Passive investing in an index fund is a good way to ensure your own returns roughly match the overall market. But if you buy individual stocks, you can do both better or worse than that. That downside risk was realized by XPS Pensions Group Plc (LON:XPS) shareholders over the last year, as the share price declined 35%. That's well bellow the market return of 2.9%. We wouldn't rush to judgement on XPS Pensions Group because we don't have a long term history to look at. Shareholders have had an even rougher run lately, with the share price down 27% in the last 90 days.
In his essay The Superinvestors of Graham-and-Doddsville Warren Buffett described how share prices do not always rationally reflect the value of a business. By comparing earnings per share (EPS) and share price changes over time, we can get a feel for how investor attitudes to a company have morphed over time.
During the last year XPS Pensions Group grew its earnings per share, moving from a loss to a profit. Earnings per share growth rates aren't particularly useful for comparing with the share price, when a company has moved from loss to profit. So it makes sense to check out some other factors.
XPS Pensions Group's dividend seems healthy to us, so we doubt that the yield is a concern for the market. The revenue trend doesn't seem to explain why the share price is down. Unless, of course, the market was expecting a revenue uptick.
It's probably worth noting we've seen significant insider buying in the last quarter, which we consider a positive. That said, we think earnings and revenue growth trends are even more important factors to consider. So it makes a lot of sense to check out what analysts think XPS Pensions Group will earn in the future (free profit forecasts).
What About Dividends?
When looking at investment returns, it is important to consider the difference between total shareholder return (TSR) and share price return. The TSR is a return calculation that accounts for the value of cash dividends (assuming that any dividend received was reinvested) and the calculated value of any discounted capital raisings and spin-offs. Arguably, the TSR gives a more comprehensive picture of the return generated by a stock. We note that for XPS Pensions Group the TSR over the last year was -32%, which is better than the share price return mentioned above. And there's no prize for guessing that the dividend payments largely explain the divergence!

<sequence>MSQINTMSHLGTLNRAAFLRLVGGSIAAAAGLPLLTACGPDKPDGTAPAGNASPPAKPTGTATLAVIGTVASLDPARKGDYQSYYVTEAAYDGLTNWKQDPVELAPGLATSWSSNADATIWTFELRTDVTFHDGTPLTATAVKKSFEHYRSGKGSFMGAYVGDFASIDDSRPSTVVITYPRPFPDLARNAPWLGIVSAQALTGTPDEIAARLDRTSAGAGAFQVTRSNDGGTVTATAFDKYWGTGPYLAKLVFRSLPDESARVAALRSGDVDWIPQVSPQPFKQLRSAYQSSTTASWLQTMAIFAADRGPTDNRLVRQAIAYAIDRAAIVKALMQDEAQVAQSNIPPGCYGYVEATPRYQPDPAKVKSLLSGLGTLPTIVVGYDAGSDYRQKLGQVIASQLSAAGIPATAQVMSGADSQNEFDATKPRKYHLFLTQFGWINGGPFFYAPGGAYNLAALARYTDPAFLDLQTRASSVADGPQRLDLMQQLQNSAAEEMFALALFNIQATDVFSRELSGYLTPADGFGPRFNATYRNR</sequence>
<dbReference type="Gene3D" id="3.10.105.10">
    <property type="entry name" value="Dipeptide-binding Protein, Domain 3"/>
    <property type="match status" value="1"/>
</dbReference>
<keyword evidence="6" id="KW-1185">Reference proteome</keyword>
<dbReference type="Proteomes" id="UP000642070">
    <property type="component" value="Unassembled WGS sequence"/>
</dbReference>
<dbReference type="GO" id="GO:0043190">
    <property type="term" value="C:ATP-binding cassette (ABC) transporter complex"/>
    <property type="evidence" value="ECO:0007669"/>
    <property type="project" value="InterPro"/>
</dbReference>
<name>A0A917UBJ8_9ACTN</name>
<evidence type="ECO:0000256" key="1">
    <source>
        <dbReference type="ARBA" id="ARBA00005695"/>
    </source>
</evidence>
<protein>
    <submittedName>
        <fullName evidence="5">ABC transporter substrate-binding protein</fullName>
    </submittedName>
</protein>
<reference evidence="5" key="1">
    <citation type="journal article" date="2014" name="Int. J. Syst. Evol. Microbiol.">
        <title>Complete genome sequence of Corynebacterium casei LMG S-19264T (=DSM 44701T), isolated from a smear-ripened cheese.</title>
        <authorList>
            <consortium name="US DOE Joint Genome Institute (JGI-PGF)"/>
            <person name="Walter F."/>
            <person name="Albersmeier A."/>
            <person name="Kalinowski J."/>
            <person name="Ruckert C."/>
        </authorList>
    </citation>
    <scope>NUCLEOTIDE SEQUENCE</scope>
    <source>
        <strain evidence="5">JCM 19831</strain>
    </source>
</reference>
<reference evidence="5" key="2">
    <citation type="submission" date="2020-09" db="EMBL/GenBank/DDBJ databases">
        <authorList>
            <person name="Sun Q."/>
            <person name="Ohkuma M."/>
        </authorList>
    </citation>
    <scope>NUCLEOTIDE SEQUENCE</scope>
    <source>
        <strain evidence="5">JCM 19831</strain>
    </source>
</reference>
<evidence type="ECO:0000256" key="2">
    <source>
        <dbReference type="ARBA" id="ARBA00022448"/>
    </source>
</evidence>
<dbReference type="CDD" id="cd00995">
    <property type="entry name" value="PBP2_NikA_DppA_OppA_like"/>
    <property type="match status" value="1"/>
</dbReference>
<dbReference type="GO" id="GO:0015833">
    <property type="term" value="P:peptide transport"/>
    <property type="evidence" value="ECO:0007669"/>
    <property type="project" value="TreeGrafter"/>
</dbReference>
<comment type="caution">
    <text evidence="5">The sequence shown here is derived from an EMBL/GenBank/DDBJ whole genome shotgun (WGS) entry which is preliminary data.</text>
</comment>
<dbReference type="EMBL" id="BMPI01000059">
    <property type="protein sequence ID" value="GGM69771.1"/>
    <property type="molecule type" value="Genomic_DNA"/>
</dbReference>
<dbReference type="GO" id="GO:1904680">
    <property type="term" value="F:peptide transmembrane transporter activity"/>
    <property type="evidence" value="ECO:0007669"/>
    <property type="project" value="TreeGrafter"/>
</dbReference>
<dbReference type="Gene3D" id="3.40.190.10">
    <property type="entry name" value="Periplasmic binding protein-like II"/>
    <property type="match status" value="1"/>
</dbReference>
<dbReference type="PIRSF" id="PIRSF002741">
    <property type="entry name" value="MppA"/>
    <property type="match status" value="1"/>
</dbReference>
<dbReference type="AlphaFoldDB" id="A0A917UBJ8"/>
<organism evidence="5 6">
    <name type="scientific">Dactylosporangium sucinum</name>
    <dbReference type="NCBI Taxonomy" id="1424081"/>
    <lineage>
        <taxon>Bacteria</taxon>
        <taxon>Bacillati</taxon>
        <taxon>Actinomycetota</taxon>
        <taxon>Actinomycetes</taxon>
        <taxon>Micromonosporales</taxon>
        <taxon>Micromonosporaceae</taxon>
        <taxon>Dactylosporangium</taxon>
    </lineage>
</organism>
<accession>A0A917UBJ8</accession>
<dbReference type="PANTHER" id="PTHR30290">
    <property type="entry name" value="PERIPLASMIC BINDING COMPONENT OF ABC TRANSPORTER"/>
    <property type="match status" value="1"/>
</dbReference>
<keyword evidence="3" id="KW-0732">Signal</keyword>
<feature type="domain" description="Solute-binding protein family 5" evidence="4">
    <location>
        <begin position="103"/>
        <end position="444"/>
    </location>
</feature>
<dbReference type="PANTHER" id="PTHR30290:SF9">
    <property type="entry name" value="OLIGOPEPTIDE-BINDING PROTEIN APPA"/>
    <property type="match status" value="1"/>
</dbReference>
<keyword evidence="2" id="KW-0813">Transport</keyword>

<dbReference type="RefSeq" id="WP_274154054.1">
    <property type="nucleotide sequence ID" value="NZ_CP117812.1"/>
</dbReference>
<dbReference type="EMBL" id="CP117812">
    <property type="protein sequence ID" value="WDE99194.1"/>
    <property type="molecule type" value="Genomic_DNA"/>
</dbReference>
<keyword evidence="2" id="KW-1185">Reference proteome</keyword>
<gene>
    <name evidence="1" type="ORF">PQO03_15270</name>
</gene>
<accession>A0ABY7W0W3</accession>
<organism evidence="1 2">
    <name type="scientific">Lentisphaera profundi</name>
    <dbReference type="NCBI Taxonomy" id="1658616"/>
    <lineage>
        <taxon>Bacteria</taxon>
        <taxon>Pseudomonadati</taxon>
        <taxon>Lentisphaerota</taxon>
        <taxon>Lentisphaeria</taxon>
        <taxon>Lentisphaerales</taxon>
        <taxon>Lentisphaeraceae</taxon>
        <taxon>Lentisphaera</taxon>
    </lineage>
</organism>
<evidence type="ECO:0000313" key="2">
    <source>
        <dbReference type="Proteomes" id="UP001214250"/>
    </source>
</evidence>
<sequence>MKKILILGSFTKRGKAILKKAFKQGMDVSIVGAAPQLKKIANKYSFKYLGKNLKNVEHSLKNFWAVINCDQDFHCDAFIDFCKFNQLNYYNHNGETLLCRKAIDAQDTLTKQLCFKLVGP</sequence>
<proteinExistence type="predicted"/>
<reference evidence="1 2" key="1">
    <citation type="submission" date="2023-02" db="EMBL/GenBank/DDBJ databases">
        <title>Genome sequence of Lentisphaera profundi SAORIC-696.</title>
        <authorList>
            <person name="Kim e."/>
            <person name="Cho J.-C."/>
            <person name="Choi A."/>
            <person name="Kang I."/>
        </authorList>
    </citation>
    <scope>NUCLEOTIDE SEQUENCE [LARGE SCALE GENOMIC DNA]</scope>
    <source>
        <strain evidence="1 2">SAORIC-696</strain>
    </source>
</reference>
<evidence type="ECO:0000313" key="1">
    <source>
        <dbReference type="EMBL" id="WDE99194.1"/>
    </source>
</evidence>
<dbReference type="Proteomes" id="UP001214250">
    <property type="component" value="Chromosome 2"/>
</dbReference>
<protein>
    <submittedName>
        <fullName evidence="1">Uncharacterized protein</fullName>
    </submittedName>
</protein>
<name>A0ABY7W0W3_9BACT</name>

A Different Perspective
While XPS Pensions Group shareholders are down 32% for the year (even including dividends), the market itself is up 2.9%. However, keep in mind that even the best stocks will sometimes underperform the market over a twelve month period. The share price decline has continued throughout the most recent three months, down 27%, suggesting an absence of enthusiasm from investors. Basically, most investors should be wary of buying into a poor-performing stock, unless the business itself has clearly improved. It is all well and good that insiders have been buying shares, but we suggest you check here to see what price insiders were buying at.
XPS Pensions Group is not the only stock insiders are buying. So take a peek at this free list of growing companies with insider buying.
Please note, the market returns quoted in this article reflect the market weighted average returns of stocks that currently trade on GB exchanges.
We aim to bring you long-term focused research analysis driven by fundamental data. Note that our analysis may not factor in the latest price-sensitive company announcements or qualitative material.
If you spot an error that warrants correction, please contact the editor at email@example.com. This article by Simply Wall St is general in nature. It does not constitute a recommendation to buy or sell any stock, and does not take account of your objectives, or your financial situation. Simply Wall St has no position in the stocks mentioned. Thank you for reading.
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